Jennifer Tepper Explores Broadway


On Nov. 12, Jennifer Ashley Tepper’s new book, “The Untold Stories of Broadway: Volume I” will hit bookshelves across the country. Her debut nonfiction book will document stories and experiences about important moments on the stage, as told through the eyes of actors, stagehands, composers, dressers, company managers, designers, ushers and even doormen.

Jennifer Tepper’s new book “The Untold Stories of Broadway” explores the history of the theaters of “The Great White Way” (Photo Courtesy of Matthew Murphy)
Jennifer Tepper’s new book “The Untold Stories of Broadway” explores the history of the theaters of “The Great White Way”
(Photo Courtesy of Matthew Murphy)

Tepper, a transplanted New Yorker by way of Florida, is known around the theater community as one of the most encouraging bright stars in the industry. As a producer, she has put together concerts and shows, most notably, the award-winning concert series “If It Even Only Runs a Minute,” a showcase of Broadway’s lesser-known shows that failed commercially.

She has worked on Broadway,  both creatively and administratively.  Acting as assistant director on “[title of show]” when it ran at the Lyceum Theater in 2008, Tepper has also worked under producer Ken Davenport promoting the most recent revival of “Godspell” and the one-man production of “Macbeth” starring Alan Cumming. As of this past September, Tepper began working a few blocks away from Fordham College at Lincoln Center (FCLC) as director of programing at 54 Below, a snazzy speakeasy cabaret room for Broadway talent. Now, Tepper is well on her way to becoming a published author and certified musical theater historian.

The idea for this book came from a “pamphlet that a bunch of theater folk[s] created when they were knocking down theaters in Times Square in the early ’80s,” Tepper said. The pamphlet contained essays filled with personal experiences and memories about each theater that was demolished. Tepper, after being shown seeing the pamphlet by her mentor, performer Mana Allen (“Merrily We Roll Along,” “Smile”), realized the potential for an entire series of stories about all of the Broadway theaters. Each volume will focus on a different set of theaters.

After getting the green-light from Dress Circle Publishing, a printing company producing literature for theater lovers, Tepper “interviewed everyone about a variety of theaters they’ve worked in,” she said, conducting 202 interviews. “On hand to assist in transcription was a team of interns, including Sierra Fox, FCLC ’15,” Tepper said. Her duties included “transcribing, fact checking, doing other forms of research, and then a lot of editing and proofreading,” Fox said.

Tepper has interviewed people from every sector of the Broadway community for her book—from actors and directors to ushers and doormen. Having grown up more than a thousand miles away in Florida, Tepper grew up listening to cast recordings of shows like “Merrily We Roll Along” and “Rent,” sitting down with cast members from some of her favorite shows has been a treat.  “It’s been so cool…I’ve sat down with so many people that are so fancy and crazy and cool to me, like [Broadway director] Joe Mantello and [Broadway producer and director] Hal Prince,” Tepper said.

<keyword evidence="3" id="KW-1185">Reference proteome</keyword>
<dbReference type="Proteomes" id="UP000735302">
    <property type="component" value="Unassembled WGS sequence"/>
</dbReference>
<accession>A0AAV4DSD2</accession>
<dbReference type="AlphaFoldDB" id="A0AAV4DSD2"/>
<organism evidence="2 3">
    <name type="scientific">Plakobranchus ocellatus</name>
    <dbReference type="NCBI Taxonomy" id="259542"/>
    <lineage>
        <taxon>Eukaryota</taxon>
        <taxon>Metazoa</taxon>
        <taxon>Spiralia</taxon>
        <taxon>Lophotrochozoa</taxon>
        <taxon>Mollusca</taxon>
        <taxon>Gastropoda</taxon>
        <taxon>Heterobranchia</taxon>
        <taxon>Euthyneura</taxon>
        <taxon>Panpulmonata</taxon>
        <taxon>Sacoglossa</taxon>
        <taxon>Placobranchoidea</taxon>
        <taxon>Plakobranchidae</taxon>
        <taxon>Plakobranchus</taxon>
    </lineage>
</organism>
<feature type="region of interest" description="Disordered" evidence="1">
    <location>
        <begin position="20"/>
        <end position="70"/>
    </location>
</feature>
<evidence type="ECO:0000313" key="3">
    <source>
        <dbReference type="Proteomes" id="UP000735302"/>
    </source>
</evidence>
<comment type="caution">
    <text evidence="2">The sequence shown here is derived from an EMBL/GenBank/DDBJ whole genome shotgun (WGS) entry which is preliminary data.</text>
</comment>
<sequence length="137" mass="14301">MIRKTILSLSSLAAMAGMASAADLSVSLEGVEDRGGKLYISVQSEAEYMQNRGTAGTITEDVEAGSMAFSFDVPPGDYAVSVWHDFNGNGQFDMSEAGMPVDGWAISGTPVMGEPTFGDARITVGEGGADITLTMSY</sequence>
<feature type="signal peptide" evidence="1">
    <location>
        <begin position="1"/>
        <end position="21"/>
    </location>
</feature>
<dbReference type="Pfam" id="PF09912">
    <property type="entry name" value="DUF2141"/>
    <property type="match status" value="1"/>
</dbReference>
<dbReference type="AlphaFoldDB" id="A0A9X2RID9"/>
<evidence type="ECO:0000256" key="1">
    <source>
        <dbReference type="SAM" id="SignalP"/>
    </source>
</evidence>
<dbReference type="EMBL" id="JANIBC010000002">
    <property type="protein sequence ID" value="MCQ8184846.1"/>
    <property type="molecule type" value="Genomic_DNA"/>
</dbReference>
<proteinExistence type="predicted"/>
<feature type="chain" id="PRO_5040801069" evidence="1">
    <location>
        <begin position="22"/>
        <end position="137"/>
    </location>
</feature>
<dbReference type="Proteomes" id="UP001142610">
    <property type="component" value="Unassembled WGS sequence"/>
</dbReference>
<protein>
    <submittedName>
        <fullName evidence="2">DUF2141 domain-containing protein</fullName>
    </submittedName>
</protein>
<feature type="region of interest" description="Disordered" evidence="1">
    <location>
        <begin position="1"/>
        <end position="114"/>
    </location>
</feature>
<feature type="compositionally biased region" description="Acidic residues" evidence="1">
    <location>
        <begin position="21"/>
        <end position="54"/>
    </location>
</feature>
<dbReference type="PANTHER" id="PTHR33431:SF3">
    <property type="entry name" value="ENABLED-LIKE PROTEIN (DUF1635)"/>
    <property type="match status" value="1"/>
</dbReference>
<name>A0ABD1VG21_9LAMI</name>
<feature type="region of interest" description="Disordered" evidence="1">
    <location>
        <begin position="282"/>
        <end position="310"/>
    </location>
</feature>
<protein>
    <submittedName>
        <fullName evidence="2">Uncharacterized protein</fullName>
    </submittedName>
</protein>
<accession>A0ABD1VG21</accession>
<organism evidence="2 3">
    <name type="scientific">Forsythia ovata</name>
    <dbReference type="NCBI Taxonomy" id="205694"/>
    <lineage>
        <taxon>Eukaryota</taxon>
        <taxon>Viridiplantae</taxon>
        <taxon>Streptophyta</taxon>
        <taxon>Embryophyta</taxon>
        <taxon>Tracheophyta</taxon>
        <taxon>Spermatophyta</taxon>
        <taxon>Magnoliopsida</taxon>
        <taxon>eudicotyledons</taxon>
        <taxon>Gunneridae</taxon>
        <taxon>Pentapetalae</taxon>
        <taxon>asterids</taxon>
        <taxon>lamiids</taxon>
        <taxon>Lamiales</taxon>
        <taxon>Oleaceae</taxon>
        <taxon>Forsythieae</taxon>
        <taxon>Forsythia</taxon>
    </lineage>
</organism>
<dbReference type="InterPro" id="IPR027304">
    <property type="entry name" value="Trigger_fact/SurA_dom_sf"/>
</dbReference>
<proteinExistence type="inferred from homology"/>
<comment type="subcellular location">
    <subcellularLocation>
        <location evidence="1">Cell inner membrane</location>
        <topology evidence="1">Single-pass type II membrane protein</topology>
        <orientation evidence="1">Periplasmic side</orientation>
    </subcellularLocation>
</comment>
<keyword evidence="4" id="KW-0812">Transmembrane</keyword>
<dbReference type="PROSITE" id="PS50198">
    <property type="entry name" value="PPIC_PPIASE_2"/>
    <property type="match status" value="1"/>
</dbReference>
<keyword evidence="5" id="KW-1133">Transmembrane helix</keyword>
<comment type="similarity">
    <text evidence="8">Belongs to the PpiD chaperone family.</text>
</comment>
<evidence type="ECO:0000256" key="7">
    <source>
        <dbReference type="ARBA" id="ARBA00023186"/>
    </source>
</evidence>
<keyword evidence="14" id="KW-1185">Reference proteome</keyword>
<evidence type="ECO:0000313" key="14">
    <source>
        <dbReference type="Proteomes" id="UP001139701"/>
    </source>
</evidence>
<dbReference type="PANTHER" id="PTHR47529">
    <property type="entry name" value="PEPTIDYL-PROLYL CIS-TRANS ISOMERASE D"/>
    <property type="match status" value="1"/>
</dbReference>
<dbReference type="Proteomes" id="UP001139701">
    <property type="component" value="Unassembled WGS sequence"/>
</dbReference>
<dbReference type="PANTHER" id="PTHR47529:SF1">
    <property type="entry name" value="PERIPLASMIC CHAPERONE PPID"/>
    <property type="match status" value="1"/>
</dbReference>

On the flip side, Tepper has also had the opportunity to sit down and interview friends of her own. “I’ve also [gained] kind of different perspectives by sitting down with people that I know and that I’m friends with and really askong them questions about their Broadway careers,” Tepper said. “It adds another layer to my idea of their stories.”

For Fox, the experience has been stressful but worth it. “It’s not a standard 9 to 5 internship, so it’s really eaten up a lot of free time, but it’s also something I love and it’s amazing and fascinating, so I’ve been lucky that way,” Fox said. Fox has “learned a lot about shows that I didn’t know anything about before. I’ve learned a lot about different jobs in  theater that I obviously knew about but I learned more about the day to day and the specific things involved in them.”

Presenting facts while “also making it true to what people meant and their stories is a challenge,” Tepper said. “A lot of times people will tell you something they think is truth…but it isn’t the truth.” For example, sometimes they forget who their co-star was, or what year they did what show.

“I’ve always wanted to be a musical theater historian,” Tepper said. Writing this book has opened her eyes to the circular pattern of history. “If people really knew the history of theater and of shows and of people’s personal experiences, it would inform so many decisions in such a great way,” Tepper said. “Theater is still just people doing a show for other people.”

The first volume of “The Untold Stories of Broadway” will be available for purchase online and in select bookstores on Nov. 12. To learn more, follow Jennifer Ashley Tepper on Twitter @JenAshTep.